He belongs to the generation of fine, sickly sensitive nerves that we encounter more and more frequently in the newest art.

—Andreas Aubert, Norwegian art critic and historian, 1890


The Edvard Munch of popular imagination—a tortured, bohemian rebel who seemed almost a living version of the famous figure in The Scream—was in fact a myth, carefully constructed during Munch’s lifetime by critics, historians, and the artist himself. Since then, this persona has been reinforced by our collective fascination with his many pictures of existential suffering. But there are many other sides to the artist and his work that have been eclipsed by the traditional emphasis on his supposed emotional imbalance and artistic isolation. In addition to his depictions of death and anxiety, for example, are moody, calm landscapes and pictures of bathers that celebrate the vitality of the human form in nature.

Munch’s moody works gained him a reputation for mental illness from the very beginning of his career. The Norwegian art critic and historian Andreas Aubert suggested that he suffered from the psychological condition known as neurasthenia. A medical term invented by the American physician George M. Beard in 1869, neurasthenia, otherwise known as nervous exhaustion, was said to be on the rise in metropolitan centers as chronic fatigue, depression, hysteria, and weakness attacked the emotionally compromised urban body. Adopted and adapted by social commentators, the disorder was connected to decadence and degeneration and applied to the visual arts.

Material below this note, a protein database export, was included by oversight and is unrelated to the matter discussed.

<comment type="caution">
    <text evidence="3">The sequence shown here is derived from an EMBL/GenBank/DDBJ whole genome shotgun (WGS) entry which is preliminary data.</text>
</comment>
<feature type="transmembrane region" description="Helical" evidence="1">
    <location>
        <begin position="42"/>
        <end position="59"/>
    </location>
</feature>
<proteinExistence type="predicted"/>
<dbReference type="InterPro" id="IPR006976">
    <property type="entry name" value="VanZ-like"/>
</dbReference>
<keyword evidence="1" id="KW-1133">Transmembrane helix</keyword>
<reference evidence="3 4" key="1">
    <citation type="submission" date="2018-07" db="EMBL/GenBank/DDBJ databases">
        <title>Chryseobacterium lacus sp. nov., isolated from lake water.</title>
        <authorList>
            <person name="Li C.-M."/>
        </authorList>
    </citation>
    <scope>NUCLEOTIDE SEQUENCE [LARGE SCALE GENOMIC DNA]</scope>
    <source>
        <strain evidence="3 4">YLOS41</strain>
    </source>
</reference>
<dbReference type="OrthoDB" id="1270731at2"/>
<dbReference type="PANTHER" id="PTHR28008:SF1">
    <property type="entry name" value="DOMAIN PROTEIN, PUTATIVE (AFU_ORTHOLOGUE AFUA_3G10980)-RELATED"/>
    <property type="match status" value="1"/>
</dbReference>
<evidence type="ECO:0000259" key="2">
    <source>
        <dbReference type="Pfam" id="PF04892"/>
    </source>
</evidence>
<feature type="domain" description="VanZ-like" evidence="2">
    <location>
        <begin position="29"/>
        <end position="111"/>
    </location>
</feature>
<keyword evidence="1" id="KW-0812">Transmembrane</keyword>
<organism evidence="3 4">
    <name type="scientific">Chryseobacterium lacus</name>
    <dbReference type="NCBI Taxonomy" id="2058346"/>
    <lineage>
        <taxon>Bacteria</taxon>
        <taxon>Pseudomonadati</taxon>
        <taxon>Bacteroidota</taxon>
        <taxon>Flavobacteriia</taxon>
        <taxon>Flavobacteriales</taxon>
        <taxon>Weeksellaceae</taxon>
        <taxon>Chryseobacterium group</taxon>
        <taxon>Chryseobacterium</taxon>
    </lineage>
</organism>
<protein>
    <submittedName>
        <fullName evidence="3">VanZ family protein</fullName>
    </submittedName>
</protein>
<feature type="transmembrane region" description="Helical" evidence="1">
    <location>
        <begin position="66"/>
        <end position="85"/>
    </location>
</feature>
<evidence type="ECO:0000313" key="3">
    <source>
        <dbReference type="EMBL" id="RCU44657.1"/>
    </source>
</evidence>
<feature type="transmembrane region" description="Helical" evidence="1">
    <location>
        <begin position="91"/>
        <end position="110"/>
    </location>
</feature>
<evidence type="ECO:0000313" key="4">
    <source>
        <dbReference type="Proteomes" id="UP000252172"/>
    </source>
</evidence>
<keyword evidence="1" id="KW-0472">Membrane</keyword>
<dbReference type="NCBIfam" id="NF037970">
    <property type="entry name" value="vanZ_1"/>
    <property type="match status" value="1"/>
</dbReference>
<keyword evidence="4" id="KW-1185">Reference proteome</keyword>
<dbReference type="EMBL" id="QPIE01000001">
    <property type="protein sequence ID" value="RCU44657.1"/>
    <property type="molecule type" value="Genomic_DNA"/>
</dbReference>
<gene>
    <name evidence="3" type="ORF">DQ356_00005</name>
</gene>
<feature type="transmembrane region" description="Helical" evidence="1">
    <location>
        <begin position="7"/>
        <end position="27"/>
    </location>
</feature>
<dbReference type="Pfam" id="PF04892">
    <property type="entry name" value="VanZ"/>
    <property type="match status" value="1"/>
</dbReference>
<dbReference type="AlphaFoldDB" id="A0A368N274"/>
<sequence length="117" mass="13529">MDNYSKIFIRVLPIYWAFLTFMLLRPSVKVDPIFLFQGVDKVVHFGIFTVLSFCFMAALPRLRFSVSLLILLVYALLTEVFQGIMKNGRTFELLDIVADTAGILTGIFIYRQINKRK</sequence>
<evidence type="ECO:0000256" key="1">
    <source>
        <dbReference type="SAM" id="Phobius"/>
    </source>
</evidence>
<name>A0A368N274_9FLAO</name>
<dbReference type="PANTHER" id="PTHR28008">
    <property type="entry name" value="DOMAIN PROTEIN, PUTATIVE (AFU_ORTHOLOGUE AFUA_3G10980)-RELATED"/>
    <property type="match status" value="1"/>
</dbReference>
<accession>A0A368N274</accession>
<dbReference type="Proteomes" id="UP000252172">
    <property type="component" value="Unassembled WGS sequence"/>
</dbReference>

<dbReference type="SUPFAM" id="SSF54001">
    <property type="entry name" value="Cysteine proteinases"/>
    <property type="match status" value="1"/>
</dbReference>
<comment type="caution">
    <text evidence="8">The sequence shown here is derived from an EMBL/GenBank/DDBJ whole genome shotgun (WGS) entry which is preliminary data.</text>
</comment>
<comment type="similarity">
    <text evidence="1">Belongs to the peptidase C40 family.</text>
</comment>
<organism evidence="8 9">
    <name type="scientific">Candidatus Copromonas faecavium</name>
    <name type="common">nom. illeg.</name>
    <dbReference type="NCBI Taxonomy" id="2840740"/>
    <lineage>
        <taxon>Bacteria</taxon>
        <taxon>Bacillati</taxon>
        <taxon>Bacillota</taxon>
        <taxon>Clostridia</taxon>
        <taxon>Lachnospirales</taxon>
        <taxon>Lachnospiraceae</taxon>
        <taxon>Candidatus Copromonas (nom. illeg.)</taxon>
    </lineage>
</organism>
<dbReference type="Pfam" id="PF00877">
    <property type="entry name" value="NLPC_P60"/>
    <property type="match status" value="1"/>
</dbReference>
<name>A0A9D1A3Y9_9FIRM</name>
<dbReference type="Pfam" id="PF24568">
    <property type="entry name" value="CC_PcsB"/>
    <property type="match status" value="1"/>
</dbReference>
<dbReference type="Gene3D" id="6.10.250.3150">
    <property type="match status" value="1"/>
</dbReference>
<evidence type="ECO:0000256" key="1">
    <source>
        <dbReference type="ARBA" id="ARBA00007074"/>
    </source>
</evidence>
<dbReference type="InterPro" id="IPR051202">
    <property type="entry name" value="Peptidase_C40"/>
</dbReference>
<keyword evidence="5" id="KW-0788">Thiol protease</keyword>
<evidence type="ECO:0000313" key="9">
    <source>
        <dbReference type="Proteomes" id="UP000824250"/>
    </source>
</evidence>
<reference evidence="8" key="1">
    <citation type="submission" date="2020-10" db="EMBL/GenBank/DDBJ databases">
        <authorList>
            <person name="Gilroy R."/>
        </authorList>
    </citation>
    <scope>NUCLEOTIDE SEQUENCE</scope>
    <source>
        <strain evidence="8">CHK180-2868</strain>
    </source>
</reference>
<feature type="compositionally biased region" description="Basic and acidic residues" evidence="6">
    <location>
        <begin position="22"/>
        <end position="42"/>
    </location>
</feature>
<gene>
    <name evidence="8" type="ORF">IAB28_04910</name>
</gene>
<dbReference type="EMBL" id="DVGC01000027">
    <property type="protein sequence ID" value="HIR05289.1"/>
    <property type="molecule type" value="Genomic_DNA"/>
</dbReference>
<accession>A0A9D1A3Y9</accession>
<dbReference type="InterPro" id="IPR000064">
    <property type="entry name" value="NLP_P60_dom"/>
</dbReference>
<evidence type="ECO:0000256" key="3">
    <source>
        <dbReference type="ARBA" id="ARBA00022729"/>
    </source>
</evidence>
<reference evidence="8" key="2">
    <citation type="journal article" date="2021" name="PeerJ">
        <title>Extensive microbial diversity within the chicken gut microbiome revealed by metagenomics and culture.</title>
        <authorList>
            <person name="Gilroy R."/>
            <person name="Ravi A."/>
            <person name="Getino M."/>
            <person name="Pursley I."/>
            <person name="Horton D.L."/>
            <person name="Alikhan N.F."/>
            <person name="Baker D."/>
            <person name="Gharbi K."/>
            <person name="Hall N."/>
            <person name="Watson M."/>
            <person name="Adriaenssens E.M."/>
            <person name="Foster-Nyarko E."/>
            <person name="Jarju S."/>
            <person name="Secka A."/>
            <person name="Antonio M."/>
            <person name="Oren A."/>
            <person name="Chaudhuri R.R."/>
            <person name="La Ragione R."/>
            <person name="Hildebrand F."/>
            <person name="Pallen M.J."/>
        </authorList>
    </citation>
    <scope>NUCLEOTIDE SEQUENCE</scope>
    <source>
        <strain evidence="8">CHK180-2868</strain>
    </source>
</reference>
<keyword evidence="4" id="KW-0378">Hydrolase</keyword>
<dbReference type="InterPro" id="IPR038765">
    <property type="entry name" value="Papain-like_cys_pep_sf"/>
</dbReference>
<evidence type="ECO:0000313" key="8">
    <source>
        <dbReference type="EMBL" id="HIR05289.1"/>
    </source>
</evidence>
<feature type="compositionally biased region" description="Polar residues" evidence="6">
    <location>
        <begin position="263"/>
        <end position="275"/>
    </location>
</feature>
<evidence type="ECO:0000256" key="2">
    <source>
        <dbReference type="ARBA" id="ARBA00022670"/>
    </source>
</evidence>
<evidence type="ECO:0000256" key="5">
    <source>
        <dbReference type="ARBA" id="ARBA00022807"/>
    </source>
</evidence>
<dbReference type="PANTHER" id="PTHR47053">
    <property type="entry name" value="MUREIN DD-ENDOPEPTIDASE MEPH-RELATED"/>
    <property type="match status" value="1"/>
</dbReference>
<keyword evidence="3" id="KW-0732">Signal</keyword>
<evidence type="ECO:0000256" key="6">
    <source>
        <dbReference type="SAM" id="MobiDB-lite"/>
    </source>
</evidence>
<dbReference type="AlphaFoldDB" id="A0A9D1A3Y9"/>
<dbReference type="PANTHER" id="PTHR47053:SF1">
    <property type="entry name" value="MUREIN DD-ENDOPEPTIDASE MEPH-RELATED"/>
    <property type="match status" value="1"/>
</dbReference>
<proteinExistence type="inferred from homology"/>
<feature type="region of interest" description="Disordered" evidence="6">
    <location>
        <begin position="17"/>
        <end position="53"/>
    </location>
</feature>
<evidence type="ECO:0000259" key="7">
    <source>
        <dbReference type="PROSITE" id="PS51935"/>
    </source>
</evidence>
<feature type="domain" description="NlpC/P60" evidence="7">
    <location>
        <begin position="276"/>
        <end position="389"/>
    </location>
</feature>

Far from quieting the tenor of his work to pander to such critics, Munch deliberately embraced the disturbing subject matter and the persona of the sick, socially aberrant artist. As hundreds of private letters attest, he was far from insane. But just as he experimented with certain visual motifs or painting styles, the artist adjusted his emotional pitch at precise moments in order to achieve the outcomes he desired. Munch’s self-portraits, such as the brooding, blue-hued Self-Portrait in Moonlight and Self-Portrait with Cigarette, offer a rich opportunity to explore this persona in the act of construction, reminding us of the artist’s central role in the process of his own mythmaking and reputation building.

Edvard Munch. Self-Portrait with Cigarette, 1895. The National Museum for Art, Architecture, and Design, Oslo, NG.M.00470. © 2008 The Munch Museum / The Munch-Ellingsen Group / Artists Rights Society (ARS), NY.